Dear Sensible Midwesterner,
I’m in the process of applying for a prestigious artist residency. I just found out that an acquaintance of mine (we’ve been in the same book group for just over a year, so we know each other through the mutual friend who put the group together; I have his email address, but have heretofore only used it for book group business) serves on the board for the institution that hosts the residency.
Would it be untoward to ask him what they look for in successful applicants?
Not Sure How to Network
Dear Not Sure,
Not at all! People who volunteer their time and other resources to serve on boards are, for the most part, devoted advocates of those organizations. And in general, people like to help other people, especially those they know, and especially in areas of their expertise.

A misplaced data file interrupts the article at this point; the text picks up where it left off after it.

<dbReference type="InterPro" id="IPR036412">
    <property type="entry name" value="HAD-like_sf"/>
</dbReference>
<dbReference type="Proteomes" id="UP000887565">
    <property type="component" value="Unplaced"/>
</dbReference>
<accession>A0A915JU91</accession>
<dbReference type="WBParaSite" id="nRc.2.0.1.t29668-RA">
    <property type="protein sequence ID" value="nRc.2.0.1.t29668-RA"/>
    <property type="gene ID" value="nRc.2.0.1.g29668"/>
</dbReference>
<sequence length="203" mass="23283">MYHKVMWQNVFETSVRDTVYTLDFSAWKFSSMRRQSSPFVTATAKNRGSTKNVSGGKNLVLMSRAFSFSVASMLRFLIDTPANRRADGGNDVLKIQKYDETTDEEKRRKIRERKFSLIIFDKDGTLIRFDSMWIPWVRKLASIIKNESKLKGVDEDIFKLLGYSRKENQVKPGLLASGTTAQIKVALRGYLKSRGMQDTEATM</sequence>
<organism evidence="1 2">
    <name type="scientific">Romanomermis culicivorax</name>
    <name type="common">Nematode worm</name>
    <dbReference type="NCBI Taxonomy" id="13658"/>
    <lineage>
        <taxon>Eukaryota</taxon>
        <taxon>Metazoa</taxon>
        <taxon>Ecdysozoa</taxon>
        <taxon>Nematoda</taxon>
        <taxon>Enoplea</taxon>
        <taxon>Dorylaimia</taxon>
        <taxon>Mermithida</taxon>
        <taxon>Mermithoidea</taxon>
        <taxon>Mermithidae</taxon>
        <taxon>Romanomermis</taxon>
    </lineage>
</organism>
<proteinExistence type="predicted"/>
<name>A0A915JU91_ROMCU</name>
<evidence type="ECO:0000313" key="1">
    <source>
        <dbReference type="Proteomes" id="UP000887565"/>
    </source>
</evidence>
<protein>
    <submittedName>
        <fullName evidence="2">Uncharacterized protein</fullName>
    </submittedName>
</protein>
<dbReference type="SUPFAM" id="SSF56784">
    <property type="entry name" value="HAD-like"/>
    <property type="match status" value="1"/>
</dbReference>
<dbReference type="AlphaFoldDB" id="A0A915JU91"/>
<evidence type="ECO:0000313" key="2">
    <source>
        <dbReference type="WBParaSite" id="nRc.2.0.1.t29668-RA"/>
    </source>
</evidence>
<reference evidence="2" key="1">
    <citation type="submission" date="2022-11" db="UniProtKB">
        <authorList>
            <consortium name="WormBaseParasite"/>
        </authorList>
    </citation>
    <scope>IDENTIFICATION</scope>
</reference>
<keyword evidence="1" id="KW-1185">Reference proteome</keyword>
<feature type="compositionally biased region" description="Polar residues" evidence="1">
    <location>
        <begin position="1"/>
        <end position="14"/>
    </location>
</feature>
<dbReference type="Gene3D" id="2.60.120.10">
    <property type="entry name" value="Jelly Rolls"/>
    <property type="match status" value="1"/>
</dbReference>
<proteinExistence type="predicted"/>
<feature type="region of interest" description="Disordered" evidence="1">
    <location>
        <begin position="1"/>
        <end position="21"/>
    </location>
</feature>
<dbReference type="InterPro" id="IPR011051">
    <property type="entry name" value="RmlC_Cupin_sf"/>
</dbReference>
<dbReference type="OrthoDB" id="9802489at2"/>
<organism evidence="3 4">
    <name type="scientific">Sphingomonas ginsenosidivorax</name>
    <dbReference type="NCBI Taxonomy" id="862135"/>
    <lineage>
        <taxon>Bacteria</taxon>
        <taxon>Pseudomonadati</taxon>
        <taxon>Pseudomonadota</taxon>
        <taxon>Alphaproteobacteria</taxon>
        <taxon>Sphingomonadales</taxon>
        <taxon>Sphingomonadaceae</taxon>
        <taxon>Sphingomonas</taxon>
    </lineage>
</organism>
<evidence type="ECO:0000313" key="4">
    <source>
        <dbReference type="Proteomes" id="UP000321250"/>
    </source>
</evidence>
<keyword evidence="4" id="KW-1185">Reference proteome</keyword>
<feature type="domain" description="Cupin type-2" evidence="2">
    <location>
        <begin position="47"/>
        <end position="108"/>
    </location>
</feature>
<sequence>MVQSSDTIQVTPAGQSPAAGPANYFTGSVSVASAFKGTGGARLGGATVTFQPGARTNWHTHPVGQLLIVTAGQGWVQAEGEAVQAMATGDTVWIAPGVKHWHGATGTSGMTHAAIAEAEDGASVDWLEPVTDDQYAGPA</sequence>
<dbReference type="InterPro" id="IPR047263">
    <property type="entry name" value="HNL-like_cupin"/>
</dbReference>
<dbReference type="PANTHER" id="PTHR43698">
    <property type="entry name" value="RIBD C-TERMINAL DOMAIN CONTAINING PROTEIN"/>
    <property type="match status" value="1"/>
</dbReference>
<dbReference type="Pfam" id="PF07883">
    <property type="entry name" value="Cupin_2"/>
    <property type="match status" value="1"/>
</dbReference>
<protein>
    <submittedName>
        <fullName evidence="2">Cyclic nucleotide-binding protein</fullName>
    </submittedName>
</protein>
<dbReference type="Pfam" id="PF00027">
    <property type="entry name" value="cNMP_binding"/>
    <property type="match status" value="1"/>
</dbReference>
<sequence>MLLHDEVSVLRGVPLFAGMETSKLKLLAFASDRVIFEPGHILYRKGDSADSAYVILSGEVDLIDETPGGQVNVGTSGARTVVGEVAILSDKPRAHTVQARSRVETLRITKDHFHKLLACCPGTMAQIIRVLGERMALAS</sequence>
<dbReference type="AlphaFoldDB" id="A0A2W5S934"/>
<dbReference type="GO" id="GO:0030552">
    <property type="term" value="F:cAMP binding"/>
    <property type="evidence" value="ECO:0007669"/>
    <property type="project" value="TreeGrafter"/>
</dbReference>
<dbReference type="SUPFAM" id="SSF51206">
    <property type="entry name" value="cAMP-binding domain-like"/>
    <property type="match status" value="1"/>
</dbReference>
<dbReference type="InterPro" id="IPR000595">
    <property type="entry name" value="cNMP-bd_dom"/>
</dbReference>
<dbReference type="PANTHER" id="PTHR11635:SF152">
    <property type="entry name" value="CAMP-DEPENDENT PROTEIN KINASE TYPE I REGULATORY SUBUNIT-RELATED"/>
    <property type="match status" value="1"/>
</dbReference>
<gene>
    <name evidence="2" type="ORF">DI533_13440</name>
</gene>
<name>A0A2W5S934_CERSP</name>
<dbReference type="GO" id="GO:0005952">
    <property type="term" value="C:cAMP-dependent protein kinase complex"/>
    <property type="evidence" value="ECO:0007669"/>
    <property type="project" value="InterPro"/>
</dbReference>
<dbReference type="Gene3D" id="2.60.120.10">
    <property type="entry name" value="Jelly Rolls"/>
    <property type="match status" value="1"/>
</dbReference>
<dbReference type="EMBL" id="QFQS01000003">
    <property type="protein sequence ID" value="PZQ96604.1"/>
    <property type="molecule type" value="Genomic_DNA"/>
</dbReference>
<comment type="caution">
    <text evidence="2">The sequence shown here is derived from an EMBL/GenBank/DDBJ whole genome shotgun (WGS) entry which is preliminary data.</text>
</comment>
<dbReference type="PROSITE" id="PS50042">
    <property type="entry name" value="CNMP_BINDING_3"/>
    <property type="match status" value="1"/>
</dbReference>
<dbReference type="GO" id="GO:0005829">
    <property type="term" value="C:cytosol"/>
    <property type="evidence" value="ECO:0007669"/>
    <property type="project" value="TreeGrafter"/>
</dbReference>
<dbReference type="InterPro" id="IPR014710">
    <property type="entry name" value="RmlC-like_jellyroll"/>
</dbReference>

It would be most inappropriate, as you seem to know, to ask for special treatment of your application, but it would be short-sighted of you not to 1) let him know you’re applying in case he’d like to bring special attention to your application, and 2) ask him for general advice in case he feels like giving it.
An email along the lines of, “Dear John, You mentioned that you’re on the board of the Great Residency Group. I’ve decided to apply for the fall term and was wondering if you have any advice as I put my application together. Any insight into what makes a successful applicant would be much appreciated.” The open and general nature of this request will allow your acquaintance to offer the exact amount of assistance he feels comfortable giving (including “follow the guidelines on the site,” which is code for “please don’t ask me about this anymore”). You should be able to gauge how specific any follow-up questions you may have should be (or if there should be any) based on his response.